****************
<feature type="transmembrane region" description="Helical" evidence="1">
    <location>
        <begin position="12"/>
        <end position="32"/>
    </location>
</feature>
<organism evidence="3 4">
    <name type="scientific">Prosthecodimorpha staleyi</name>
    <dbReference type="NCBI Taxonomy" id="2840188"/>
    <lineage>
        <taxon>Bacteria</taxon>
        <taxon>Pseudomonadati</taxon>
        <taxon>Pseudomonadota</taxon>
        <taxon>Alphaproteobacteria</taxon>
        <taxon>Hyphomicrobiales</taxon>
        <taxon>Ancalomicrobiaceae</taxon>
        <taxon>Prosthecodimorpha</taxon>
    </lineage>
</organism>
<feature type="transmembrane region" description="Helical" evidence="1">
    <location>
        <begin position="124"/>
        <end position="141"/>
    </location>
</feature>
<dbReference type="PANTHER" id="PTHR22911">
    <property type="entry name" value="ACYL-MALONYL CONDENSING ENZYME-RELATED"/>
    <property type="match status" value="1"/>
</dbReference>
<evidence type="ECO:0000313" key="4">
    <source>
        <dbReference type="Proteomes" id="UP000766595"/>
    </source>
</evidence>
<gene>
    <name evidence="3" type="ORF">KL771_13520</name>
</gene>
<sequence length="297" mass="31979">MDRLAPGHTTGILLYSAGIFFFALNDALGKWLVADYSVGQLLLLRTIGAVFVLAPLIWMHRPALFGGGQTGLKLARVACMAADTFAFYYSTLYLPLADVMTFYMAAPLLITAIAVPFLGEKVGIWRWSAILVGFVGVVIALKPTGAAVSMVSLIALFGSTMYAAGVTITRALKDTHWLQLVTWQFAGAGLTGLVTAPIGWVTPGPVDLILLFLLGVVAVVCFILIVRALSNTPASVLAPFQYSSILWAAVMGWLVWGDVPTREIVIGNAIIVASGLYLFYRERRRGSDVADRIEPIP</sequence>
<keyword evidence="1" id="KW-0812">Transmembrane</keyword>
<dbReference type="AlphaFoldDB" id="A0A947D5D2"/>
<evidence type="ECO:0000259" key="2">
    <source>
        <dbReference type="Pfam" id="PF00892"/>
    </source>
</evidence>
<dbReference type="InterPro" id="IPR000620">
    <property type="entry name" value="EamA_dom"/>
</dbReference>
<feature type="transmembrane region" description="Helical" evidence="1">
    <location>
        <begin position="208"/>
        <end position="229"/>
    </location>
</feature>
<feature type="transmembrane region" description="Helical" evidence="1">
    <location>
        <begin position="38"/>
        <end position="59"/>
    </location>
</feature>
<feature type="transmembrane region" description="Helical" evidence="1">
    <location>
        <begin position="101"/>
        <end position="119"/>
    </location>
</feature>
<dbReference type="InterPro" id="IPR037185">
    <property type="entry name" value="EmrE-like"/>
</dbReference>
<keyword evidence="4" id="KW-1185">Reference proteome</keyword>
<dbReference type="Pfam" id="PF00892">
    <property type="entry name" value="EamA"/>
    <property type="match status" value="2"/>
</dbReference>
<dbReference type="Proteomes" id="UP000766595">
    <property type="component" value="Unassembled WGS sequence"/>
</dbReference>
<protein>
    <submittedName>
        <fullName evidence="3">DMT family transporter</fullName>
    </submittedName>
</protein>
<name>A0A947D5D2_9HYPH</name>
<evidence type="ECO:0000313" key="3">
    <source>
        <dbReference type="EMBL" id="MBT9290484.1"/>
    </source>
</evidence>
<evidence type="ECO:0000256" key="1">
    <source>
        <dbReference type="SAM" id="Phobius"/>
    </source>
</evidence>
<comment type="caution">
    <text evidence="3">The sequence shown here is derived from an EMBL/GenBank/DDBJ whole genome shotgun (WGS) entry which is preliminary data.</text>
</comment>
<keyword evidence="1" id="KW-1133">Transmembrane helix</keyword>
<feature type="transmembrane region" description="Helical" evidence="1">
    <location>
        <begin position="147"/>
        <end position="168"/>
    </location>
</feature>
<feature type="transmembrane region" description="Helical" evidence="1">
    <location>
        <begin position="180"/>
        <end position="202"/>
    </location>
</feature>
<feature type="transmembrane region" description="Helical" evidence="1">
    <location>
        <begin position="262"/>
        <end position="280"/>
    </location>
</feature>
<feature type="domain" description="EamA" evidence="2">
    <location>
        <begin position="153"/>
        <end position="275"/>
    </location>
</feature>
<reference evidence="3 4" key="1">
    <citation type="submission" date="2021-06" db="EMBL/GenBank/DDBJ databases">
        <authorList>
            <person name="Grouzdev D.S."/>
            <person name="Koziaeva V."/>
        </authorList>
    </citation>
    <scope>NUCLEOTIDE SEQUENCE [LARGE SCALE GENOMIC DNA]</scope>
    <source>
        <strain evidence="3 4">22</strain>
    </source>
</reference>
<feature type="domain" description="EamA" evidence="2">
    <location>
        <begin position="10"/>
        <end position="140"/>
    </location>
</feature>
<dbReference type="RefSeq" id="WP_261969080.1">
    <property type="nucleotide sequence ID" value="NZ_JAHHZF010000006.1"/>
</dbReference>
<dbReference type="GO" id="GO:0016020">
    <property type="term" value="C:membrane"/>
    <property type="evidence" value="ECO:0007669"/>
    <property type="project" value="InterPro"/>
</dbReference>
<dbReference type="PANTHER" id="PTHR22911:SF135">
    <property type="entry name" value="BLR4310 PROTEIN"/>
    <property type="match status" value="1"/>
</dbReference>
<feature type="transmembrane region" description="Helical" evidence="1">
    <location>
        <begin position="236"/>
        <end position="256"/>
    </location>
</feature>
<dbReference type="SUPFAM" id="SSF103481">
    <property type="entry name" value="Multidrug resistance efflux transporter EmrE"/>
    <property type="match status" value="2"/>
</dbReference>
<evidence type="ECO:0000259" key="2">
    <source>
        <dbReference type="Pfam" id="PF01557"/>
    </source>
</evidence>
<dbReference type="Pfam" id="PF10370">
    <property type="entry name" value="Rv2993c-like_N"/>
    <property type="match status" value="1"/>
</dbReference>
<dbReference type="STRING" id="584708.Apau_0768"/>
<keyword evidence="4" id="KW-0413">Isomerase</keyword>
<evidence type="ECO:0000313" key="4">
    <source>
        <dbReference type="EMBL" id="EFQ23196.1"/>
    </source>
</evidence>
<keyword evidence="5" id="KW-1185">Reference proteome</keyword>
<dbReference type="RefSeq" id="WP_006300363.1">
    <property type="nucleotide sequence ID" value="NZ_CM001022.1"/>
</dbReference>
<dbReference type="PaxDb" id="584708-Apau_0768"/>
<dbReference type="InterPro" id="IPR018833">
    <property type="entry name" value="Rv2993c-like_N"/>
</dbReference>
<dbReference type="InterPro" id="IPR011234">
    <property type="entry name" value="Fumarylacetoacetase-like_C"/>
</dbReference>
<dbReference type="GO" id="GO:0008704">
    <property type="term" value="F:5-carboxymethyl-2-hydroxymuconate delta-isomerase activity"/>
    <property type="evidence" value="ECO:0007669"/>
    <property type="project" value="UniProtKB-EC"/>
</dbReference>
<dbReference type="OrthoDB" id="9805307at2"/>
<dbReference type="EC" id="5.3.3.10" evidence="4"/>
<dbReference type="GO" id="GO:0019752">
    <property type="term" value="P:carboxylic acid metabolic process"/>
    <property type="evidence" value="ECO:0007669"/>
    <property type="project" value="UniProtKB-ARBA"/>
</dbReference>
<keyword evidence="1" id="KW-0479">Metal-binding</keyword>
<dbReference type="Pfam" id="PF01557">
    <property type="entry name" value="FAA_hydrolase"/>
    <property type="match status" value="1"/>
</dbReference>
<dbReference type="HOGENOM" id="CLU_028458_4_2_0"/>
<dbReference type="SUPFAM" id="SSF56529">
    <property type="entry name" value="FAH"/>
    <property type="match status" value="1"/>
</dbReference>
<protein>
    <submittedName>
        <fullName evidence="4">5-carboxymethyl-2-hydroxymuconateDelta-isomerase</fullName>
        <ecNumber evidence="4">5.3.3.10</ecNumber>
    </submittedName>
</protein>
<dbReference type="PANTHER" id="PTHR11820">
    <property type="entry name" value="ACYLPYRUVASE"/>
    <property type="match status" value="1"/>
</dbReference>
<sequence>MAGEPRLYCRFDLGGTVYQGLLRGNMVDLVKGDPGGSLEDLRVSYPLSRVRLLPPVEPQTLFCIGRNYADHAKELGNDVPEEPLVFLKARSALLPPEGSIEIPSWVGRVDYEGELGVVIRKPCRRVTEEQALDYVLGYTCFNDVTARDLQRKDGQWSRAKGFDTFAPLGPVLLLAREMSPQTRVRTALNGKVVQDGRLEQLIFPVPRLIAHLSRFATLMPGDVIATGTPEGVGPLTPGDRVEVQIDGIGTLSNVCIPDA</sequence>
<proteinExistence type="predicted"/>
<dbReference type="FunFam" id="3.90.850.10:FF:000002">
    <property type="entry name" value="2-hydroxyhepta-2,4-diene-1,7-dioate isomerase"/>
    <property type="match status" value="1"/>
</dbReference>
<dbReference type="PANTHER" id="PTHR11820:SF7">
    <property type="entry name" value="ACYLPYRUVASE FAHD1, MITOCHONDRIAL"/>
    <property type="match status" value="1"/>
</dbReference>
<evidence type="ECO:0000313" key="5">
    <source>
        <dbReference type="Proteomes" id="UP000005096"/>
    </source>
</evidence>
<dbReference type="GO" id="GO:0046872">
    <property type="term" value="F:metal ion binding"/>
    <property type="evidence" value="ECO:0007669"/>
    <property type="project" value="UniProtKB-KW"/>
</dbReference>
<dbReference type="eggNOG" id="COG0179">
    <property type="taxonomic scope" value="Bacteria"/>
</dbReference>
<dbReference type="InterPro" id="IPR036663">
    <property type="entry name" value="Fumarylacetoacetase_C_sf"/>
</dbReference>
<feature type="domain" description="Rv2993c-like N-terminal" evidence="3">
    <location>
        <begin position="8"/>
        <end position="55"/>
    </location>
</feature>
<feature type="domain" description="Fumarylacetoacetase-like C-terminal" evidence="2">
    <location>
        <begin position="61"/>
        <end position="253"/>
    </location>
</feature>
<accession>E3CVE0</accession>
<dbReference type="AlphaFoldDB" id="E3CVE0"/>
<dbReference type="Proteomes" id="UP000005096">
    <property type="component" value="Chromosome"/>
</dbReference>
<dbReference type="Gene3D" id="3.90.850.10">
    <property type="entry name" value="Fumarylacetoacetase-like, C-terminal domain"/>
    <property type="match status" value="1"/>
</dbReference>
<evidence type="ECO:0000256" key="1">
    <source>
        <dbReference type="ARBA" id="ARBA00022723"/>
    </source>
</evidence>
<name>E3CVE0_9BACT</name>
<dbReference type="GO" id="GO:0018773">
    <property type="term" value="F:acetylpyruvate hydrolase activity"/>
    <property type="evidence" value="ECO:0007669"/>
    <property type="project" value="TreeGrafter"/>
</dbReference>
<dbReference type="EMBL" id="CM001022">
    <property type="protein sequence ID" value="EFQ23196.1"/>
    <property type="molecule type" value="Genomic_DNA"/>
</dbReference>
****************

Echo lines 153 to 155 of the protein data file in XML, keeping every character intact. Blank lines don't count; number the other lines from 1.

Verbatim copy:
    <location>
        <begin position="236"/>
        <end position="256"/>